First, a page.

Narrow Band Versus Conventional Endoscopic Imaging for Screening Colonoscopy (BECOP-2)
Narrow Band Imaging (NBI) with high-definition (HDTV) visualization has been implemented into GI endoscopy with the purpose to better highlight endoluminal pathological structures by improving their contrast. Previous studies from referral centers could not show significant differences in terms of colonoscopic adenoma detection rate, but either very high adenoma rates or some numerical differences suggested that some benefit may exist which may become evident with average adenoma rates and/or large case numbers.
In a prospective randomized trial performed exclusively in a multicenter private practice setting involving 6 examiners with substantial life-time experience (>10.000 colonoscopies) 1200 patients will undergo HDTV screening colonoscopy with either NBI or conventional imaging technique on instrument withdrawal. Primary outcome measure is the adenoma detection rate (ADR; i.e. number of adenomas per patient).
|Adenoma||Device: Olympus NBI colonoscope 180 HDTV narrow band imaging (diagnostic test)|
|Study Design:||Allocation: Randomized
Intervention Model: Parallel Assignment
Masking: None (Open Label)
Primary Purpose: Diagnostic
|Official Title:||Narrow Band Versus Conventional Endoscopic Imaging for Screening Colonoscopy in a Private Practice Setting - A Large Prospective Randomized Trial|
- adenoma detection rate (number of polyps/number of patients examined) [ Time Frame: 6 months ]
- analysis of the total number of polyps, flat/sessile adenomas, small adenomas (< 1 cm), hyperplastic polyps with size determination and right-sided versus left-sided polyp location [ Time Frame: 6 months ]
|Study Start Date:||March 2007|
|Study Completion Date:||October 2007|
|Primary Completion Date:||October 2007 (Final data collection date for primary outcome measure)|
Non-NBI HDTV colonoscopy
Device: Olympus NBI colonoscope 180 HDTV narrow band imaging (diagnostic test)
colonoscopy withdrawal with NBI mode
Other Name: Olympus NBI colonoscope 180 HDTV
in 5 private practices with 6 examiners, consecutive asymptomatic persons willing to undergo screening colonoscopy will be asked to participate in this randomized study.
After introduction of the colonoscope into the cecum, patients will be randomized into withdrawal with either the NBI mode or conventional imaging by using wide-angle colonoscopes with HDTV imaging (Olympus Corp., Hamburg, Germany) in both groups. Randomization lists will be used for group allocation in each individual practice. In the NBI group, switching back to conventional imaging, and the number of occasions for switching back and the reasons for it are documented in this group.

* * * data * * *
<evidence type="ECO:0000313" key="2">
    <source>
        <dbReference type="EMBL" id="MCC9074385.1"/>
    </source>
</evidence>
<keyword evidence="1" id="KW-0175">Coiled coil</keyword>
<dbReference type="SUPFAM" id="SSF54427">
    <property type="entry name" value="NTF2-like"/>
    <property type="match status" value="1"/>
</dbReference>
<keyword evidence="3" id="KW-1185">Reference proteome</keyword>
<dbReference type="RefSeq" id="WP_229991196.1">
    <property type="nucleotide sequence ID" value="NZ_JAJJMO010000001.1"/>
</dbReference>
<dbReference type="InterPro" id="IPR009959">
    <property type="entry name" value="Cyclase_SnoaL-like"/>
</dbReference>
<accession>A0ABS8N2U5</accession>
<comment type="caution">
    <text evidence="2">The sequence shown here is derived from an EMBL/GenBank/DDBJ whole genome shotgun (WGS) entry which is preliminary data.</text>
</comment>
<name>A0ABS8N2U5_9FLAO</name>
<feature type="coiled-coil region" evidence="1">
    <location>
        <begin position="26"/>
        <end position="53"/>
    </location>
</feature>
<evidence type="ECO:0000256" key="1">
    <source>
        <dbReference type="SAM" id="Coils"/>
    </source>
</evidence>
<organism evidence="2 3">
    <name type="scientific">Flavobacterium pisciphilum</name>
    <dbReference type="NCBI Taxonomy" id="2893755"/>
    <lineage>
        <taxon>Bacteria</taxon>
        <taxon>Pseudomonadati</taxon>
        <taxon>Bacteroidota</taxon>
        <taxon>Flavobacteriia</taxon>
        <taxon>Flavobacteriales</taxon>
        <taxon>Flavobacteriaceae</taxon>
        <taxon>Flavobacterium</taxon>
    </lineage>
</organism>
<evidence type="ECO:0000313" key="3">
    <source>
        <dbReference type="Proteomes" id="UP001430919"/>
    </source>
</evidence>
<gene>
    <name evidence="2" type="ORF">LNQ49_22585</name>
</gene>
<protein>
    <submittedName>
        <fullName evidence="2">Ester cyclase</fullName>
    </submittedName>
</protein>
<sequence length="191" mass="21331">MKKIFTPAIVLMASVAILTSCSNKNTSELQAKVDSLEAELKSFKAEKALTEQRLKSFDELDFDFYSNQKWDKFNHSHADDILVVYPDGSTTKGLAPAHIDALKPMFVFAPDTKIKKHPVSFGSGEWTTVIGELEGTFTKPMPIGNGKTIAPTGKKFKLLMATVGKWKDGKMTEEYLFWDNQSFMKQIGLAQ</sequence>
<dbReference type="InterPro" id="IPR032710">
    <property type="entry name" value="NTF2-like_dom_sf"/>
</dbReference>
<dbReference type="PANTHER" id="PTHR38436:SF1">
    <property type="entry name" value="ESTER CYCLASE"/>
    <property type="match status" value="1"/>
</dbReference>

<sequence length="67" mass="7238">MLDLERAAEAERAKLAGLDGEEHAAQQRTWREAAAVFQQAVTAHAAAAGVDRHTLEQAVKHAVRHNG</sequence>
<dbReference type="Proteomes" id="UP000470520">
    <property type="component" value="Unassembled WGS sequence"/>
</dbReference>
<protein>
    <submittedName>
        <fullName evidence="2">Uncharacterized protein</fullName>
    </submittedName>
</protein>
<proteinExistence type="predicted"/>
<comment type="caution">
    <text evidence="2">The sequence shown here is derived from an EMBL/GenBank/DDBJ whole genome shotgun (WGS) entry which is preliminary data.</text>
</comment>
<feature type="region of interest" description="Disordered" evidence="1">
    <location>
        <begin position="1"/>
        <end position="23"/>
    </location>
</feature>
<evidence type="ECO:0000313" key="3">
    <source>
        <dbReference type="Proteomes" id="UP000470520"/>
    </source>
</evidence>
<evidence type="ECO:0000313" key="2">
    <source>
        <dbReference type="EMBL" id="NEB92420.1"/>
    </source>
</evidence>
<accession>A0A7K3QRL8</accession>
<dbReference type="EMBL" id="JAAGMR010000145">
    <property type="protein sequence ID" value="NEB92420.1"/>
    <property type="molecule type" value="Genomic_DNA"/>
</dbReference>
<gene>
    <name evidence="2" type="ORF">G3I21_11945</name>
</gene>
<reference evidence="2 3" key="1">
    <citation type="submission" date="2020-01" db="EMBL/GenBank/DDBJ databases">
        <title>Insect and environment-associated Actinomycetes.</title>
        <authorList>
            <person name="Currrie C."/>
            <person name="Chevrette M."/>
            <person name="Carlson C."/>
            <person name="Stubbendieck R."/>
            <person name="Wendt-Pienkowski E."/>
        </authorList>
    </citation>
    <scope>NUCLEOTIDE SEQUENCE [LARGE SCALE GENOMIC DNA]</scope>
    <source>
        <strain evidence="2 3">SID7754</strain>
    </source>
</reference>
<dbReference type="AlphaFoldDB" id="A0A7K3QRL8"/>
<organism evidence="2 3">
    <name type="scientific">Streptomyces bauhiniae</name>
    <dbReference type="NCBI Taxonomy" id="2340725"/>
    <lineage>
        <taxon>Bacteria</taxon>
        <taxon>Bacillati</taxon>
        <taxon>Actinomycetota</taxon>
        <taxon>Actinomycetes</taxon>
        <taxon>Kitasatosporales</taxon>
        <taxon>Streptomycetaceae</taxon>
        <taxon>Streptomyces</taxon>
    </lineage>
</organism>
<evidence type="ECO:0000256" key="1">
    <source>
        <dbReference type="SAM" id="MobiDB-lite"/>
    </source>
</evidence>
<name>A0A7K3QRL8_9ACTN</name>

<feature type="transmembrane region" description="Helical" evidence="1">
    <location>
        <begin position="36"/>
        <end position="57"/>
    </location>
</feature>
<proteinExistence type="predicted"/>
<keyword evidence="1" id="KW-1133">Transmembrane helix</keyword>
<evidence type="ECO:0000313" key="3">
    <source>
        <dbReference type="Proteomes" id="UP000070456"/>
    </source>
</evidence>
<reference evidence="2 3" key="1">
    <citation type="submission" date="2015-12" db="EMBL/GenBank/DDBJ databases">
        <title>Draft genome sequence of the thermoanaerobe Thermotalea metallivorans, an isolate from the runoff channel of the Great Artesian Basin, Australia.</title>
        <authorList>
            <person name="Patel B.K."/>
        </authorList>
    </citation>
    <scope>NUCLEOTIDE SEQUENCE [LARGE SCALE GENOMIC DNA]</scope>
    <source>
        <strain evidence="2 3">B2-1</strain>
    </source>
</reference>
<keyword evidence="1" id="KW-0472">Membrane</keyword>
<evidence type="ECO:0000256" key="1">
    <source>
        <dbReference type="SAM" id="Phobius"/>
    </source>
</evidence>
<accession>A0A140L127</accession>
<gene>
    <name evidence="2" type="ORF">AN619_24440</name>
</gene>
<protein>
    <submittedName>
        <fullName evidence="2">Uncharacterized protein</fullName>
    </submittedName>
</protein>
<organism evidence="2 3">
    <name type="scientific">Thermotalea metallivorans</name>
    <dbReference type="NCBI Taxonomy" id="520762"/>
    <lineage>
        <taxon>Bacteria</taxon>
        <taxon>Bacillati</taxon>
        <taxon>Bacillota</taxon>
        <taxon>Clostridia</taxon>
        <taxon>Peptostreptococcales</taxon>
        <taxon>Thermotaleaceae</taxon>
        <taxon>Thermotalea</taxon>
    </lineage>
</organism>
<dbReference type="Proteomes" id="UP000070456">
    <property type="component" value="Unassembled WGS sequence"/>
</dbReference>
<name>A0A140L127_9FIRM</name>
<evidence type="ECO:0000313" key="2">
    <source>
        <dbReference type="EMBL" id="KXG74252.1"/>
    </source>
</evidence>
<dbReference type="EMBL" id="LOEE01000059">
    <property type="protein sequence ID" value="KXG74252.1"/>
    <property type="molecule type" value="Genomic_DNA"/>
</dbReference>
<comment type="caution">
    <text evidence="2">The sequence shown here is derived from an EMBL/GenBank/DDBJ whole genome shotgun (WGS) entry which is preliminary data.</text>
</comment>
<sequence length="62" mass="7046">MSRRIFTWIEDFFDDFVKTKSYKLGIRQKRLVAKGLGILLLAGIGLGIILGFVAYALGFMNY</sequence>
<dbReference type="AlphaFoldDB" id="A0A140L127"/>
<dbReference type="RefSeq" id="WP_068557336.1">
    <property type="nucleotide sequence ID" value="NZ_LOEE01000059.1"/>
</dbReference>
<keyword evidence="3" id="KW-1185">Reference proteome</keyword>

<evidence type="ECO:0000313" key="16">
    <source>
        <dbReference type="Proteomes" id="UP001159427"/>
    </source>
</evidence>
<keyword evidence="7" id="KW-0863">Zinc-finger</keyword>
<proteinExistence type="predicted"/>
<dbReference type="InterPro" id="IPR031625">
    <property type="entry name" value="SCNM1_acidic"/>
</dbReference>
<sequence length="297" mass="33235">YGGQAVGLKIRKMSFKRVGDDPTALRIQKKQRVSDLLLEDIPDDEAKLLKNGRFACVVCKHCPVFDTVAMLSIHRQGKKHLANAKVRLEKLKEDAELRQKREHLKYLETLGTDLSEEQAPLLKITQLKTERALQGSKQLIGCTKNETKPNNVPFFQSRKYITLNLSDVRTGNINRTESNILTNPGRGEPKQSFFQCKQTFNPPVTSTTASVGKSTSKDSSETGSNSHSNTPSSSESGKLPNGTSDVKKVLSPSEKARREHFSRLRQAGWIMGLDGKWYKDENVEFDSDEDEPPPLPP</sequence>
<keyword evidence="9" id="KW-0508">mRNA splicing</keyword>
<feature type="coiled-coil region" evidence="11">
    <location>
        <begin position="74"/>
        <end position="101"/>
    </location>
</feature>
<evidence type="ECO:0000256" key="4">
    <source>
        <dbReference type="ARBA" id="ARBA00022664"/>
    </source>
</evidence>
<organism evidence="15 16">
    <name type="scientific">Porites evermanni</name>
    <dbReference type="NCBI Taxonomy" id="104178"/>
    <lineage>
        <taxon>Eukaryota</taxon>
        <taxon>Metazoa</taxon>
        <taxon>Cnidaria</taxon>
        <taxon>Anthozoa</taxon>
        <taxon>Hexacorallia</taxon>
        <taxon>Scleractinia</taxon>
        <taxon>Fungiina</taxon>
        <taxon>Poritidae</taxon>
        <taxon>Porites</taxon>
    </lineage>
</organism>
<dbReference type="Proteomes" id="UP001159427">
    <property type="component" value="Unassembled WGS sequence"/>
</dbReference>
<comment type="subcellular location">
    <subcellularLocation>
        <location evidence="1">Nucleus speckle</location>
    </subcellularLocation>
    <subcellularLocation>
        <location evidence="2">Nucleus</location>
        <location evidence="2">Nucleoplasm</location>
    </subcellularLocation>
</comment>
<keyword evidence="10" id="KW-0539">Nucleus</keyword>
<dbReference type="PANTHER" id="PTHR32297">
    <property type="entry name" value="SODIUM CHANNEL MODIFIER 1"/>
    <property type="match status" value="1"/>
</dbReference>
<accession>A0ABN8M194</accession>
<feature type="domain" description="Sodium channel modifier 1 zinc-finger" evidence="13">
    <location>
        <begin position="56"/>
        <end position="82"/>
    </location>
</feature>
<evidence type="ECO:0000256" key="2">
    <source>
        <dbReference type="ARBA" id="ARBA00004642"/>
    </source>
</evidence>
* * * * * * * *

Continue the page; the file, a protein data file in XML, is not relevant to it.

Patients bowel preparation consists mostly of polyethylene glycol lavage with 4-5 liters until clear rectal fluid is evacuated. All examiners shall take special care to wash and clean the entire large bowel during instrument introduction and withdrawal, in order to provide optimal imaging conditions.
The following parameters are documented:
- Age and sex of the patient
- Type and dosage of sedation
- Examination time, both for instrument introduction and withdrawal
- Polyp characteristics: size (measured by open forceps or snare), shape (pedunculated/elevated, sessile/flat, and location
- Polyp histology after removal using snare polypectomy or forceps removal (for polyps < 3 mm), or biopsy if there are contraindications
- Other lesions found such as cancers, diverticula, inflammatory lesions etc. The main outcome parameter is the adenoma detection rate (number of polyps/number of patients examined) in the two groups.
Secondary outcome measures include analysis of the total number of polyps, flat/sessile adenomas, small adenomas (< 1 cm), hyperplastic polyps with size determination and right-sided versus left-sided polyp location in both groups.
Please refer to this study by its ClinicalTrials.gov identifier: NCT00633620
|Charité University Hospitals, Campus Virchow Hospital|
|Berlin, Germany, 13353|
|Principal Investigator:||Thomas Rösch, Prof. Dr.||Charité Medical University Berlin|